With 800 million active users worldwide there’s no denying that new kid on the block TikTok is fast becoming a major player in the social sphere. No doubt you’ll have heard of it or perhaps even seen one of the many viral dances it's spawned.
The app is pretty simple in theory: users create, edit, and share short videos. And its appeal lies firmly in the disposable nature of the videos. Unlike YouTube - where videos are lengthier - audiences are less likely to save content and return to it.
Instead, the platform works as a constant stream of entertainment. TikTok is fluid in design, with videos rolling on to one another seamlessly without the interruption of an ad to disrupt the fun. Don’t get us wrong, the ads are there but they’re more naturally integrated with the rest of the content. More on this later.
Quick technical bit, stick with us though, it’s important… At the heart of TikTok is its algorithm, and it’s really interesting and different to other social media channels. Instead of focusing on the user’s social circle (i.e. how popular that circle is) the app serves content based purely on what a user will enjoy. An account’s follower numbers are irrelevant here, because as long as the content is entertaining it’ll get shown.
This makes it a really exciting platform for brands, who usually have to amass a hefty social audience to gain validity and clout before they start seeing results. Instead of playing the (follower) numbers game, brands can jump on board and integrate themselves immediately within the perpetual stream of fun and games.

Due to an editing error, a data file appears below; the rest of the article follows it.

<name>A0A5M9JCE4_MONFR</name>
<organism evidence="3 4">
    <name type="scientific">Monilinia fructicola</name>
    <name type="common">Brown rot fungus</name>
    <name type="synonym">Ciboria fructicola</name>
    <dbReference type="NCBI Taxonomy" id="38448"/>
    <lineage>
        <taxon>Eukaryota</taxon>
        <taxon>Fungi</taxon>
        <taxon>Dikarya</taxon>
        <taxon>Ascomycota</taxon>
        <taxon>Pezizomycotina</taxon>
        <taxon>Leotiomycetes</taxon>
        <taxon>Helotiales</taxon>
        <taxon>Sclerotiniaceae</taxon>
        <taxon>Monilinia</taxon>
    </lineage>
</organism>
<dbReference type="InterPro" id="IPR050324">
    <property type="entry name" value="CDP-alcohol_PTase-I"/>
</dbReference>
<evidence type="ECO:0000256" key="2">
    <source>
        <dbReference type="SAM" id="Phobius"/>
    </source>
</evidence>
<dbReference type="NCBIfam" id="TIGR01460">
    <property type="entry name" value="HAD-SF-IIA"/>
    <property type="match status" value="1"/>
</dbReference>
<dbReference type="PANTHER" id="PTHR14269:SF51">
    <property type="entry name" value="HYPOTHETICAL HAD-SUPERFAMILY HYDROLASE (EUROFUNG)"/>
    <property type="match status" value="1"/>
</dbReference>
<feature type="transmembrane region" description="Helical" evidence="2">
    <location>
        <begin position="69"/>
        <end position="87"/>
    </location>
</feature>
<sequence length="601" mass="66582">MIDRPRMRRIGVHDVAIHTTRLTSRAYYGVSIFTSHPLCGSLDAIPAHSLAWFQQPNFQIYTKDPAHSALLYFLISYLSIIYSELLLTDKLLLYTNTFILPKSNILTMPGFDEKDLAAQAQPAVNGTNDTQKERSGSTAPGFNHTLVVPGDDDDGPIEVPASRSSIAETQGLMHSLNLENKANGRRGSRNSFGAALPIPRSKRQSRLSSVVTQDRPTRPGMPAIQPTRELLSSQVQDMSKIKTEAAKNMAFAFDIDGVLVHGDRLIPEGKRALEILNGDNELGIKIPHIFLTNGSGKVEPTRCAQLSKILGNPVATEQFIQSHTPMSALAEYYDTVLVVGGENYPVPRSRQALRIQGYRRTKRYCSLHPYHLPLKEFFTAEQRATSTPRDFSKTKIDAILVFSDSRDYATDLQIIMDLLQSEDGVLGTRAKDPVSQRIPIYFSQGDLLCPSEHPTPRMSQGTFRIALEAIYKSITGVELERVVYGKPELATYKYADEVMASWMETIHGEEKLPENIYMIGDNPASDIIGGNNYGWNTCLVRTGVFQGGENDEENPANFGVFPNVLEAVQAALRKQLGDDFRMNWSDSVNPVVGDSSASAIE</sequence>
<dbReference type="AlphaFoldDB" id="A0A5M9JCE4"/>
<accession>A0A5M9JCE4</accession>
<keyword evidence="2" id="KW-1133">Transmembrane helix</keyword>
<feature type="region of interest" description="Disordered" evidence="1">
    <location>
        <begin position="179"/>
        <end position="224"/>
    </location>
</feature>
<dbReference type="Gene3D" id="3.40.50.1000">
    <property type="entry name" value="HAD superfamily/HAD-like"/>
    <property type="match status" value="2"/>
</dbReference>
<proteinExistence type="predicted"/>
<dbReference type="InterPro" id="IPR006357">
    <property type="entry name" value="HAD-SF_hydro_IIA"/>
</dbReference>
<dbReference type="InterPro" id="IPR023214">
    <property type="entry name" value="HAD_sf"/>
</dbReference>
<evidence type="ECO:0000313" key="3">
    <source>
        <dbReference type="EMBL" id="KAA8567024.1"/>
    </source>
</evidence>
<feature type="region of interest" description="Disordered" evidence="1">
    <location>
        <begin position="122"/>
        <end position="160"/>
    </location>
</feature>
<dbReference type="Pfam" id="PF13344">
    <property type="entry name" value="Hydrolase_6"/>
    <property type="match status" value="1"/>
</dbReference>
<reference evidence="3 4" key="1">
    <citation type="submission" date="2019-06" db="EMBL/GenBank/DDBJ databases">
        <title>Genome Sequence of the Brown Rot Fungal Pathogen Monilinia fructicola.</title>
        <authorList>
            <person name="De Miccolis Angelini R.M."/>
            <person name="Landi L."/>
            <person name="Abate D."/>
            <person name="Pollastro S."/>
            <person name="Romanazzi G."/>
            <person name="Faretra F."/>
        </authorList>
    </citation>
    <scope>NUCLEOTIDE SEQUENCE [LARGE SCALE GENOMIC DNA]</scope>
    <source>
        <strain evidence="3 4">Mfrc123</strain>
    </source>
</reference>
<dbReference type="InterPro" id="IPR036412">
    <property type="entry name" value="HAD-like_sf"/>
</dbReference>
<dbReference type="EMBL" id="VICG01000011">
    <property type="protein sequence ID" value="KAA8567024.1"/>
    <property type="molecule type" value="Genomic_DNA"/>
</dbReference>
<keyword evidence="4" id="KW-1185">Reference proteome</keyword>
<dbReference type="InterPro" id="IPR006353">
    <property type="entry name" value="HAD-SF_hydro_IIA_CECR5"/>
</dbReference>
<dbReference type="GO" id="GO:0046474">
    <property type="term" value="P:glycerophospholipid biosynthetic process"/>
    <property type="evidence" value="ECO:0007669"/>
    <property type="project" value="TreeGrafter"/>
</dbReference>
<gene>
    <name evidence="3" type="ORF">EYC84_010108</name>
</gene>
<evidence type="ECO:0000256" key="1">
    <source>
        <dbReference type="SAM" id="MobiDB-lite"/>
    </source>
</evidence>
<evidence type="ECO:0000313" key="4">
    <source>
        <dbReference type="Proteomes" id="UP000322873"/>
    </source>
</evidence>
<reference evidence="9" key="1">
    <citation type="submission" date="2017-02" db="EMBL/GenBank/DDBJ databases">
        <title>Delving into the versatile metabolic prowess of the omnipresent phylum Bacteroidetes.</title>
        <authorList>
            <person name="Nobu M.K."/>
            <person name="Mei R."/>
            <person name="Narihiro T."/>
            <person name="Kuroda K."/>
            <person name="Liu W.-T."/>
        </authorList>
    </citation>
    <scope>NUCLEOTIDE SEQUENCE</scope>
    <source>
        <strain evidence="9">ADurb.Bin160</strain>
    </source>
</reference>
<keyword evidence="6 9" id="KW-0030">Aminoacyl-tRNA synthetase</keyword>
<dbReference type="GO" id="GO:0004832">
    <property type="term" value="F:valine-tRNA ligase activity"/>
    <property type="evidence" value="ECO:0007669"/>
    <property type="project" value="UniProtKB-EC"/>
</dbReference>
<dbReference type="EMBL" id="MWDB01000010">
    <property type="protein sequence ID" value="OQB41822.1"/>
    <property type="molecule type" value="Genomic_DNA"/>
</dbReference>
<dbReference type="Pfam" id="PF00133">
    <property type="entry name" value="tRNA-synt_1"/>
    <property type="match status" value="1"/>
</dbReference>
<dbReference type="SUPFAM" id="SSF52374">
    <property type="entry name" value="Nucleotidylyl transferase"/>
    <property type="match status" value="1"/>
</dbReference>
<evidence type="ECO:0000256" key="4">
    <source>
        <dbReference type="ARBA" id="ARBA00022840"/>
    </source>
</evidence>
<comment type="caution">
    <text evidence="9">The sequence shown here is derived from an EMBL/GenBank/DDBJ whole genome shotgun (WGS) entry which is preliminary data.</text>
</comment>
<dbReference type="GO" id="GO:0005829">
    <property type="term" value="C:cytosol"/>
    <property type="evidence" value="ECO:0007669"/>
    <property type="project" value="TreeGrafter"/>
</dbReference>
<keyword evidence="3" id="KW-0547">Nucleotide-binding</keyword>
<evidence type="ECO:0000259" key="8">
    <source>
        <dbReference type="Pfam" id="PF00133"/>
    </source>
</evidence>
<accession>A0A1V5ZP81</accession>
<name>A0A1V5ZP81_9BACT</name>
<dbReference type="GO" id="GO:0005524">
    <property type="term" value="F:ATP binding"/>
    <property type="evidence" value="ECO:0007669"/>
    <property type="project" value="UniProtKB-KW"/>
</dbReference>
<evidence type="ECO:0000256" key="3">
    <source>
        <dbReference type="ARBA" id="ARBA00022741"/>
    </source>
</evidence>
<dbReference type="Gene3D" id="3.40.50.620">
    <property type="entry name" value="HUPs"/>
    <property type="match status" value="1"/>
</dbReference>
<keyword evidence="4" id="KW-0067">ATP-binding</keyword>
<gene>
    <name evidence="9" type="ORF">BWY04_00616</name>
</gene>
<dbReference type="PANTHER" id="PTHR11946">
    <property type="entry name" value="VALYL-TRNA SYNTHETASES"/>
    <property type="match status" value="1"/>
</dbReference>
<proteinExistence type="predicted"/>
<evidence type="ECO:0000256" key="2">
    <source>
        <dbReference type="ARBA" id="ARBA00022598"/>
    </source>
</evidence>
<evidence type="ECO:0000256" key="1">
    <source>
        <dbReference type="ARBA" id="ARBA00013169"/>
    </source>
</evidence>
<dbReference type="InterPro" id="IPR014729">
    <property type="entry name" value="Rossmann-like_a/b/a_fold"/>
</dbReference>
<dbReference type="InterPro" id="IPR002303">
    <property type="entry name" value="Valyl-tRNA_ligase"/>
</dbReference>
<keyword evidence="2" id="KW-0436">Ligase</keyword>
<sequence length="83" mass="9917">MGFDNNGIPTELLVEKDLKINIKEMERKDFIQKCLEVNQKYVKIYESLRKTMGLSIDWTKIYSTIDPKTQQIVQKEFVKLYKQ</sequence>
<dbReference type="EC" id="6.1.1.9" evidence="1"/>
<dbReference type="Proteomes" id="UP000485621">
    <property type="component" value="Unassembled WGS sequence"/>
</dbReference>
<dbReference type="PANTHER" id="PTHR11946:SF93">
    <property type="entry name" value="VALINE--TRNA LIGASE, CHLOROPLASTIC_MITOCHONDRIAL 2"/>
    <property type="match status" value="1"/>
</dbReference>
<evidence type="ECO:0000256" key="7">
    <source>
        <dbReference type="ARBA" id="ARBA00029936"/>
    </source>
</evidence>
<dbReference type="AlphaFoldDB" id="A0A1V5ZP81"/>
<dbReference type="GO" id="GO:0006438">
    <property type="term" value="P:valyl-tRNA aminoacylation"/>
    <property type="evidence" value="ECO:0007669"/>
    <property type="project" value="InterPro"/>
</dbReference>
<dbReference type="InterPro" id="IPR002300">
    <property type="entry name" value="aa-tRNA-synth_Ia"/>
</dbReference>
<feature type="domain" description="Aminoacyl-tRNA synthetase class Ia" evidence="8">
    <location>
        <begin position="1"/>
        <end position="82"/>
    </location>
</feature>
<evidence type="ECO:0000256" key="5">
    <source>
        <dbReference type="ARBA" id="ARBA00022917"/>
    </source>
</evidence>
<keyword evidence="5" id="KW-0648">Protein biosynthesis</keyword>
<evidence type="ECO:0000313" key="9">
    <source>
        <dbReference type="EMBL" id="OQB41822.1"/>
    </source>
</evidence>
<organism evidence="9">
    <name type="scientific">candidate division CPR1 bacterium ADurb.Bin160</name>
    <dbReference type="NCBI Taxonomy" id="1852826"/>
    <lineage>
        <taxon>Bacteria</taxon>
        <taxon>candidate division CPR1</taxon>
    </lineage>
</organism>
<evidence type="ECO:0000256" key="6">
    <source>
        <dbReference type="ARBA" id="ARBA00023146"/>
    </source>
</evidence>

Opportunities ahead? You bet.
Who’s using it?
There’s no doubt about it. The young ’uns rule the roost on TikTok, with 41% of users aged between 16 and 24 (in the UK this demographic makes up 26% of users, the largest share). It’s worth remembering that the platform is seen and used completely differently to more traditional channels, like Facebook and Instagram whose key demographics are slightly older.
It’s not a place users go to engage with friends or family, or catch up on news. This app exists purely to entertain. Which goes some way to explaining the average daily use of the app, currently coming in at 41 minutes. In context, users spend an average of 53 minutes a day on Instagram and 58 minutes on Facebook, so it’s not taken TikTok long to catch up with the big boys.
Brands who are leading the way
Before diving straight in, signing up for an account, and creating reams of content about products and services, brands need to know that very few people are on TikTok to buy. Compare it to Instagram, where selling is made even easier with every app update, TikTok should be seen as a place for brands to develop their personality.
Below are a few names who are making it big on the platform:
- Gymshark share relatable fitness content for lols.
- Calvin Klein harness the power of advocates and influencers to inspire.
- Asos share sneak peeks of new line launches and start conversations around trends.
- BMW put the spotlight on their audience, encouraging them to share content.
The above brands aren’t bulldozing their way into the feed with product-only content. Instead they’re starting conversations and encouraging audience interaction.